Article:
BARCELONA – A security guard with a large personal collection of firearms was arrested by police in the northeastern Spanish region of Catalonia for allegedly expressing his intention to murder Spain’s Prime Minister Pedro Sanchez in retaliation for the Socialist Party government’s plans to exhume the remains of former right-wing military dictator Francisco Franco from a vast mausoleum where they are interred near Madrid, officials said on Thursday.
Regional Catalan police detained the suspect, 63-year-old Manuel Murillo Sanchez, in the city of Terrassa, roughly 30 kilometers (18 miles) north of Barcelona, after he shared his plan to kill the prime minister in a WhatsApp chat group in what has been interpreted as a supposed act of vengeance for the government’s policy to remove Franco from the Valley of the Fallen, a vast tomb and monastery located in the mountainous countryside north of the capital.
“Arrested a man in Terrassa who wanted to kill the head of the Spanish government Pedro Sanchez,” the Mossos d’Esquadra, Catalonia’s regional police force, said on Twitter. “The detained, who had an arsenal of weapons at home, is in prison.”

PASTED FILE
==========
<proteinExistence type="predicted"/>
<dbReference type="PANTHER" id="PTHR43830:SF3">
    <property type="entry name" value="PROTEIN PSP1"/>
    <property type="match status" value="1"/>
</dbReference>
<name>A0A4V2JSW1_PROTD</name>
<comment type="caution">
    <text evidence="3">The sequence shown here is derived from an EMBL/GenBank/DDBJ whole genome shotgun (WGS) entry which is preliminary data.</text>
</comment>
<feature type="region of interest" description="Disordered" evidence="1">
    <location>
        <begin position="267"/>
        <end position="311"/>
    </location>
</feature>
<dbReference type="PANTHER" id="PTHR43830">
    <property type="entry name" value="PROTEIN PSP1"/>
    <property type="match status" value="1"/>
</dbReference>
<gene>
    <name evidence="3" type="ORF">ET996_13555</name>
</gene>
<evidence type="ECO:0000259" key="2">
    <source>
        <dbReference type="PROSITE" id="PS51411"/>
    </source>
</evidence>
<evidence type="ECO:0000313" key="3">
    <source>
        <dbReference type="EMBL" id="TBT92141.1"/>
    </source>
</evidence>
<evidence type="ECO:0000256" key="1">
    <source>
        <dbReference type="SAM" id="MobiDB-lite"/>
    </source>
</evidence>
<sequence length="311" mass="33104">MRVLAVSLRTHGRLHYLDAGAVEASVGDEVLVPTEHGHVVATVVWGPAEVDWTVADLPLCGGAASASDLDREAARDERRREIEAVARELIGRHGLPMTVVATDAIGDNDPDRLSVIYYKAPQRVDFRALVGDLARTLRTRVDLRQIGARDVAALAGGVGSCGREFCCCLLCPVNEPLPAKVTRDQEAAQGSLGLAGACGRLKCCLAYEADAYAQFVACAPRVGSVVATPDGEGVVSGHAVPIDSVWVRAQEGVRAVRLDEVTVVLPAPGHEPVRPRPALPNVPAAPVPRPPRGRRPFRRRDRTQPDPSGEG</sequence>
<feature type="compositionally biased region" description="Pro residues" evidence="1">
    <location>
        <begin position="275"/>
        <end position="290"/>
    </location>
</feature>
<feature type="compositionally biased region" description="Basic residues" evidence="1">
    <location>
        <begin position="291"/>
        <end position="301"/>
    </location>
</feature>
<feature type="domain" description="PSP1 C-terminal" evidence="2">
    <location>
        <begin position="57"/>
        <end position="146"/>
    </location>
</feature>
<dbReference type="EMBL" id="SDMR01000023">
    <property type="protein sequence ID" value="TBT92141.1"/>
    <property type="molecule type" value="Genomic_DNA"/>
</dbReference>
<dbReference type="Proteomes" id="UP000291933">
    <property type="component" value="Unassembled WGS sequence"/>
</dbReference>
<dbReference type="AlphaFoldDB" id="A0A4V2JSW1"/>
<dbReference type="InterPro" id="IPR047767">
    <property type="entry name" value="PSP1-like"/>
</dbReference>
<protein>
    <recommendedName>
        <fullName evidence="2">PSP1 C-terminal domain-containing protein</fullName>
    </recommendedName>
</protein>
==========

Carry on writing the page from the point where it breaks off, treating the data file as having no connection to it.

According to online Spanish newspaper Publico, which broke the news as an exclusive, the suspect, who was arrested in September, was an accomplished member of his local shooting club and used the social media app to ask for help to carry out his plot to kill Sanchez.
Police launched raids on his property when a fellow member of the WhatsApp group reported their concerns about the detainee’s apparently earnest plans to carry out an attack on the PM.
Agents discovered 16 small and large firearms, including a CETME assault rifle, a Czech Skorpion submachine gun and four high-precision rifles capable of hitting a target from over a kilometer away, Publico said.
The regional president of Andalusia, Susana Diaz, an influential figure in the Spanish Socialist Party, blamed the incidents on an increase in hate-fueled divisive politics in Spain.
“We should all take heed and abandon this politics of tension and moral degradation,” she told reporters ahead of a committee hearing. “And let this country breathe, and for conviviality to be the guiding instrument in everyday politics, economy and social life because Spain doesn’t deserve this sort of thing.”
Sanchez’s Socialist Party government was pushing ahead with plans to exhume the remains of Franco (1892-1975) from the vast state and church-funded mausoleum, which remains a divisive object 40 years on from Spain’s transition from brutal military dictatorship to democracy.
Spain’s government said the PM’s security was never at risk, adding that death threats were a constant.